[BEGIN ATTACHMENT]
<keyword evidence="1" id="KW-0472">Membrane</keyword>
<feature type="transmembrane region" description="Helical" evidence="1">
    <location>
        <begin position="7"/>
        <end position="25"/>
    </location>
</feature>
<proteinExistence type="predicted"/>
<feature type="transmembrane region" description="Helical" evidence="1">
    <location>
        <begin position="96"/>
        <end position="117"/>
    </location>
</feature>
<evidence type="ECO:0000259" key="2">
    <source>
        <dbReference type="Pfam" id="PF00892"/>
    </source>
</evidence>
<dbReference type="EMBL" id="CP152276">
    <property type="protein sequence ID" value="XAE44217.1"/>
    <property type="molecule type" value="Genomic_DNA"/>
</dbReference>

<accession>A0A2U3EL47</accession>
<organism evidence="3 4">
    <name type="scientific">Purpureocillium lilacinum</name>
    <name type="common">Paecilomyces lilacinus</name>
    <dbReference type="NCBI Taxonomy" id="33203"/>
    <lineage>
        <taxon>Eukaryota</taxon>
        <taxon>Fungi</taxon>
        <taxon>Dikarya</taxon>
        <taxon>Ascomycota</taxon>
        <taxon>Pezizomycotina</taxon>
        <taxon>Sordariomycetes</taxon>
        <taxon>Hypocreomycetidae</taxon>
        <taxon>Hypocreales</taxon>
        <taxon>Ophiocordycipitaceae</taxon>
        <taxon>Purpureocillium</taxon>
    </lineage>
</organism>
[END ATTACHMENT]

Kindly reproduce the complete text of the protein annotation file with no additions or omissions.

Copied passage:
<keyword evidence="1" id="KW-0472">Membrane</keyword>
<feature type="transmembrane region" description="Helical" evidence="1">
    <location>
        <begin position="7"/>
        <end position="25"/>
    </location>
</feature>
<proteinExistence type="predicted"/>
<feature type="transmembrane region" description="Helical" evidence="1">
    <location>
        <begin position="96"/>
        <end position="117"/>
    </location>
</feature>
<evidence type="ECO:0000259" key="2">
    <source>
        <dbReference type="Pfam" id="PF00892"/>
    </source>
</evidence>
<dbReference type="EMBL" id="CP152276">
    <property type="protein sequence ID" value="XAE44217.1"/>
    <property type="molecule type" value="Genomic_DNA"/>
</dbReference>

<accession>A0A2U3EL47</accession>
<organism evidence="3 4">
    <name type="scientific">Purpureocillium lilacinum</name>
    <name type="common">Paecilomyces lilacinus</name>
    <dbReference type="NCBI Taxonomy" id="33203"/>
    <lineage>
        <taxon>Eukaryota</taxon>
        <taxon>Fungi</taxon>
        <taxon>Dikarya</taxon>
        <taxon>Ascomycota</taxon>
        <taxon>Pezizomycotina</taxon>
        <taxon>Sordariomycetes</taxon>
        <taxon>Hypocreomycetidae</taxon>
        <taxon>Hypocreales</taxon>
        <taxon>Ophiocordycipitaceae</taxon>
        <taxon>Purpureocillium</taxon>
    </lineage>
</organism>